Getting to Know Dennis Smith Jr.

By Lindsey Jones

The Dallas Mavericks drafted North Carolina State freshman Dennis Smith Jr. in the first round of this year’s draft with the number 9 overall pick. It is worth to point out that Smith was the 4th overall point guard taken in the draft behind Markelle Fultz, Lonzo Ball, DeAaron Fox, and Frank Ntilikina.

Smith went to high school at Trinity Christian School in Fayetteville, North Carolina where he quickly became a 5-star recruit. Smith was unable to play his senior season for Trinity after suffering a torn ACL in his left knee playing in the Adidas Nations Global showcase. Despite the injury, Smith was still recruited by top tier schools like Duke, Kentucky, North Carolina, Louisville, and North Carolina State. Ultimately, Smith chose N.C. State and suited up for the Wolfpack for the 2016-2017 season where he averaged 18.1 points, 6.2 assists, and 4.6 rebounds in just under 35 minutes per game. Smith was named the ACC newcomer and freshman of the year in his only season playing for N.C. State.

Smith was projected as a top 10 pick in the draft and when the New York Knicks selected Frank Ntilikina at 8, the Mavs “war room” erupted in celebration. Mavs owner Mark Cuban was happy, to say the least.

“We have a great scouting department and Dennis is someone who we’ve had our eye on since we’ve started scouting this class,” Cuban said at Smith’s introductory press conference. “We were shocked when he fell to 9, we think we got the steal of the draft.”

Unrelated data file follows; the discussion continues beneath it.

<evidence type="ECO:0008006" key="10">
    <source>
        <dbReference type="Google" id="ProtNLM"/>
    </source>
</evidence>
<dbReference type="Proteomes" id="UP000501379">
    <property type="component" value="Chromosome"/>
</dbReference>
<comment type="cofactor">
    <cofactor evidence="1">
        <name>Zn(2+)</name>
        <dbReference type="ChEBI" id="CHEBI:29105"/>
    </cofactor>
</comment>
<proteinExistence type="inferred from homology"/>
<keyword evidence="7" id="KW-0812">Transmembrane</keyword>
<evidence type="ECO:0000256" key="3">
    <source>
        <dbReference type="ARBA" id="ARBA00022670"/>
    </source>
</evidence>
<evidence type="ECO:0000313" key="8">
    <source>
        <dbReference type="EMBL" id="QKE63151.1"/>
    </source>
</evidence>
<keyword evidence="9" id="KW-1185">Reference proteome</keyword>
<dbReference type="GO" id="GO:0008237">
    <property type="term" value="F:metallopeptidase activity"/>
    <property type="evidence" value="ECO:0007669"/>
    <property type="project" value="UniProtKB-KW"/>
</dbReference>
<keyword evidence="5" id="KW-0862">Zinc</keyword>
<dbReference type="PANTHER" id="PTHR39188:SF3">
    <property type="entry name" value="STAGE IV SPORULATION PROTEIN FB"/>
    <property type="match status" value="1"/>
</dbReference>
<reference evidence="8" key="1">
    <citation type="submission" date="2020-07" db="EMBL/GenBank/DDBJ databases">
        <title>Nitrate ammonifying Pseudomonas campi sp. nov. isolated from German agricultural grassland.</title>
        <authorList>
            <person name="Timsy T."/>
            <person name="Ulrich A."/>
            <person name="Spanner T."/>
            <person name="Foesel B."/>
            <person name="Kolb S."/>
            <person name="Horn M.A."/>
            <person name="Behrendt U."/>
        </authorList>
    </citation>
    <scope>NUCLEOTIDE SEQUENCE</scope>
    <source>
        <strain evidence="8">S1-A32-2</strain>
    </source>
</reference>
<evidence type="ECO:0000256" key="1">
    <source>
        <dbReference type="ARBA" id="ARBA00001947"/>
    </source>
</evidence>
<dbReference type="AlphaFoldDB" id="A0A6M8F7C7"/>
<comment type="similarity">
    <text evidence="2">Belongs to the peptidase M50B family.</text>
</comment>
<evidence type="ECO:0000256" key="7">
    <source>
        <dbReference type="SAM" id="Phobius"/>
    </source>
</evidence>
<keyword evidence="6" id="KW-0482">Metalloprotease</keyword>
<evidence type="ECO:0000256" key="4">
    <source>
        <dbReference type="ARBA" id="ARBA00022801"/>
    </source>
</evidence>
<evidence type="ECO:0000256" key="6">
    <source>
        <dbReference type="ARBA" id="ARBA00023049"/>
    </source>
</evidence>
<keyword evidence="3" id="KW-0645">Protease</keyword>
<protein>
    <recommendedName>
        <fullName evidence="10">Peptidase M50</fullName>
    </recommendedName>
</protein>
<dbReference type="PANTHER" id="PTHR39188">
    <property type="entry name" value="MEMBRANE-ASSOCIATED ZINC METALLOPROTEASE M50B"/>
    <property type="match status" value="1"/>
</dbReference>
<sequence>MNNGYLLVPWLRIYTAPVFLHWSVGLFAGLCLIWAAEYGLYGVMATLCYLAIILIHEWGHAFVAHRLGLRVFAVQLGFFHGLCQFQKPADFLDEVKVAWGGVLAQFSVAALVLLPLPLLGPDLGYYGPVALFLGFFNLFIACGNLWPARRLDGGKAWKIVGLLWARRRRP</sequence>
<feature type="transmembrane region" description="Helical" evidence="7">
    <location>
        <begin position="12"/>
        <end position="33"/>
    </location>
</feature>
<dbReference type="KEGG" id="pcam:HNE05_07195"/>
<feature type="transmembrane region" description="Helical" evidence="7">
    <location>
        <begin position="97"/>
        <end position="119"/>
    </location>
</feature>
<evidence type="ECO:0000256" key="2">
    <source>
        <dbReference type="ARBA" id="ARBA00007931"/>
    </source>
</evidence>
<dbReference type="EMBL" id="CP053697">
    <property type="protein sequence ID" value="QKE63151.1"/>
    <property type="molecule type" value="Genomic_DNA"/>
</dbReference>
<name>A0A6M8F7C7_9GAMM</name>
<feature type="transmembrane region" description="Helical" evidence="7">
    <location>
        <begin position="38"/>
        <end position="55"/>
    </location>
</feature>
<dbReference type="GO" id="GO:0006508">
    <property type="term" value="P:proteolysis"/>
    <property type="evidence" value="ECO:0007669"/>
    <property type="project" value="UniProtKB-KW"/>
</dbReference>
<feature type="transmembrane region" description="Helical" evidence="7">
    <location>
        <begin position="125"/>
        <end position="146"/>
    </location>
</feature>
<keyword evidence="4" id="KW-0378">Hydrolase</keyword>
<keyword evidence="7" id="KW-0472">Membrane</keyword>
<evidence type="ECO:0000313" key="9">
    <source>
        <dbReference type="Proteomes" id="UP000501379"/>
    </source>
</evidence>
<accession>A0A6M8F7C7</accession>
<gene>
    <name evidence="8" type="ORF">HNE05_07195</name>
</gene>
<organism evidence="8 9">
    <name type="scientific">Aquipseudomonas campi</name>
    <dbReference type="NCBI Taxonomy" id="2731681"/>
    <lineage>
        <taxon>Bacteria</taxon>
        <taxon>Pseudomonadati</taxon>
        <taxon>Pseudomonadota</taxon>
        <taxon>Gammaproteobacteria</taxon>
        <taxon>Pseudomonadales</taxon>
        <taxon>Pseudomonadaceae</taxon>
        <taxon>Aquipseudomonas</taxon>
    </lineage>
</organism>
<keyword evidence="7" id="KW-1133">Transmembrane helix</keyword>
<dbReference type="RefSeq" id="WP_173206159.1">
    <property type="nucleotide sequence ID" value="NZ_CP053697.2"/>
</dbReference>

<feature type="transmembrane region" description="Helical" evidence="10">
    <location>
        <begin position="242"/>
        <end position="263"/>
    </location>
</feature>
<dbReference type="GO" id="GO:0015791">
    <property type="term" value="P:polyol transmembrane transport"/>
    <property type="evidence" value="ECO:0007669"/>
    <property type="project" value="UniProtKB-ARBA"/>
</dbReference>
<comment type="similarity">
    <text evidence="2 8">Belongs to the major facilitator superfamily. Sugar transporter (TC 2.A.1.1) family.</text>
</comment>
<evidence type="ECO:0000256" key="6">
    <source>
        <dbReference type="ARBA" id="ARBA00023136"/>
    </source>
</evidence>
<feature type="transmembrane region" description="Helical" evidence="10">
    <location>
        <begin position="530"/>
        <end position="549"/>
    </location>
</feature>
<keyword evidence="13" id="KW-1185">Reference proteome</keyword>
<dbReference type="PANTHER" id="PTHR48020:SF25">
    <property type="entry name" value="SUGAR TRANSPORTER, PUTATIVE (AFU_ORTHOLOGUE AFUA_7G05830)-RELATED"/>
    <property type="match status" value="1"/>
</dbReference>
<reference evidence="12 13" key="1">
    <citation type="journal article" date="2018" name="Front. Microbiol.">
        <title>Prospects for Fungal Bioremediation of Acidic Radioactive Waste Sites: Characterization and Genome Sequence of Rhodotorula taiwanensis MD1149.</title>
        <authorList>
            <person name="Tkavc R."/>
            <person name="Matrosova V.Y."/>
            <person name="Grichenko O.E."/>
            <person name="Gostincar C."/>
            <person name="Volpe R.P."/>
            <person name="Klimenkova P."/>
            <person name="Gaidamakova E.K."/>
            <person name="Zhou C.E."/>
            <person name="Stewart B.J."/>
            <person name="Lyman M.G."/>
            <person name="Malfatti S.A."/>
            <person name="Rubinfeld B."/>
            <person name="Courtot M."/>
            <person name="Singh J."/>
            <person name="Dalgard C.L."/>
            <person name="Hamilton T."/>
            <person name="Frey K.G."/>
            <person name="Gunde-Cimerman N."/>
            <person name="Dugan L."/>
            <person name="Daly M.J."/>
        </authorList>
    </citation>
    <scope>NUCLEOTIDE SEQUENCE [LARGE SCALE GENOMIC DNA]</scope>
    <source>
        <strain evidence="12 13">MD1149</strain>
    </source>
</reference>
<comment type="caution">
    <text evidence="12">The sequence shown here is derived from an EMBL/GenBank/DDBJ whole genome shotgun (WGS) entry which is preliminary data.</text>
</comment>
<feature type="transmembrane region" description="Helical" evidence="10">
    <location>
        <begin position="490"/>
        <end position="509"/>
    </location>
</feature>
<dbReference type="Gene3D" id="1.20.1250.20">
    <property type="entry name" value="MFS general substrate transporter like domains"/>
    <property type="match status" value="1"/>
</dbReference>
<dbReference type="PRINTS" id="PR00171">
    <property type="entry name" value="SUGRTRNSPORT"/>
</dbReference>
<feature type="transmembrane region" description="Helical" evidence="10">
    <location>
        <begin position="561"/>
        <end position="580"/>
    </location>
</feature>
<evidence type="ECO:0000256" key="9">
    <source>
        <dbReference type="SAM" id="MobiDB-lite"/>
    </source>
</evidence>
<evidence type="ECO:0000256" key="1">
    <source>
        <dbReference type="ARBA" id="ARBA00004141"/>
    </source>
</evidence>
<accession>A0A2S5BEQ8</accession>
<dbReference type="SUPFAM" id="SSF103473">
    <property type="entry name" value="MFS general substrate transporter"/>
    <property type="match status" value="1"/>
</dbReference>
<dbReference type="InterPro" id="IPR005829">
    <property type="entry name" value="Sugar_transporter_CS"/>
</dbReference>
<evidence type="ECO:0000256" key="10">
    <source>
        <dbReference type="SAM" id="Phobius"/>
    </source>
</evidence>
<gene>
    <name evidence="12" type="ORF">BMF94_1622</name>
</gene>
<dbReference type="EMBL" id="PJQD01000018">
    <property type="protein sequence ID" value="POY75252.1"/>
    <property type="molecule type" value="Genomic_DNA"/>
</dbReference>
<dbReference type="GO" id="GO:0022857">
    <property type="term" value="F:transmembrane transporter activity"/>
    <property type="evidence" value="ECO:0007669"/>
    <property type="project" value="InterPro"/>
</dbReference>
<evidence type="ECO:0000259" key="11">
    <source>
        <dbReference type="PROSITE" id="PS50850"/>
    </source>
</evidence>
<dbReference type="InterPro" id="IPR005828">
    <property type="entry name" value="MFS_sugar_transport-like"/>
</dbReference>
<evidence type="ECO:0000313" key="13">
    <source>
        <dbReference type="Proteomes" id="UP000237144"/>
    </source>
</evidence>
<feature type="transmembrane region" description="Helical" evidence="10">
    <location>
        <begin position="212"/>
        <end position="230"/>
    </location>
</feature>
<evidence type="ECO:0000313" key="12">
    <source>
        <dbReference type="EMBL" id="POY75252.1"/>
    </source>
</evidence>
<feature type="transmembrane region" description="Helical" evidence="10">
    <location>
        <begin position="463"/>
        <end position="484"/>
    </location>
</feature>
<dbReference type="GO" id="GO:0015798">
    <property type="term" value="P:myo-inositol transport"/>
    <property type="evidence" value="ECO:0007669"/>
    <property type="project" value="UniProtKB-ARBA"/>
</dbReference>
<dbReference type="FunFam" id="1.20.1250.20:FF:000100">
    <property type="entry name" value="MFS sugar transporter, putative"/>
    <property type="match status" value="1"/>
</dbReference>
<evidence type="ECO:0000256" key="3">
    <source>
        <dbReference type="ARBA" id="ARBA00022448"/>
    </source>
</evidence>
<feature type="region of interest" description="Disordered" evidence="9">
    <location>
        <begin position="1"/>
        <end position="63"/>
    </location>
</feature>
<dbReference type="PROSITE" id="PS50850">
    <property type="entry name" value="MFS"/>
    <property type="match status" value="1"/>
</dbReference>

Mavs coach Rick Carlisle said at the press conference that he thinks that Smith has the ability to make the game easier for others.

“We know we’ve got a kid who is very motivated, that has tremendous ability, and our job going forward here is to give him the tools to have the ultimate success to become a great player, to become a franchise player,” Carlisle said.

During the press conference, Smith recalled his ACL tear in high school, saying that he thinks he came back even more explosive and that his vertical has increased by 8 inches since the injury.

One criticism that Smith has faced is his defensive ability, though Smith has said he’s eager to learn and improve on his defensive prowess. His new head coach, however, insists no player in Smith’s situation comes in completely prepared to play defense at the NBA level.

“NBA defense is a different metabolic situation and there’s a lot to learn,” Carlisle said.

All in all, Dallas thinks they have a gem in Smith who can not only make the players around him better but is someone who could also improve into a potential All-Star himself. It will be interesting in the next few years to watch Smith develop and to see where he ranks among the 4 point guards who were selected before him.

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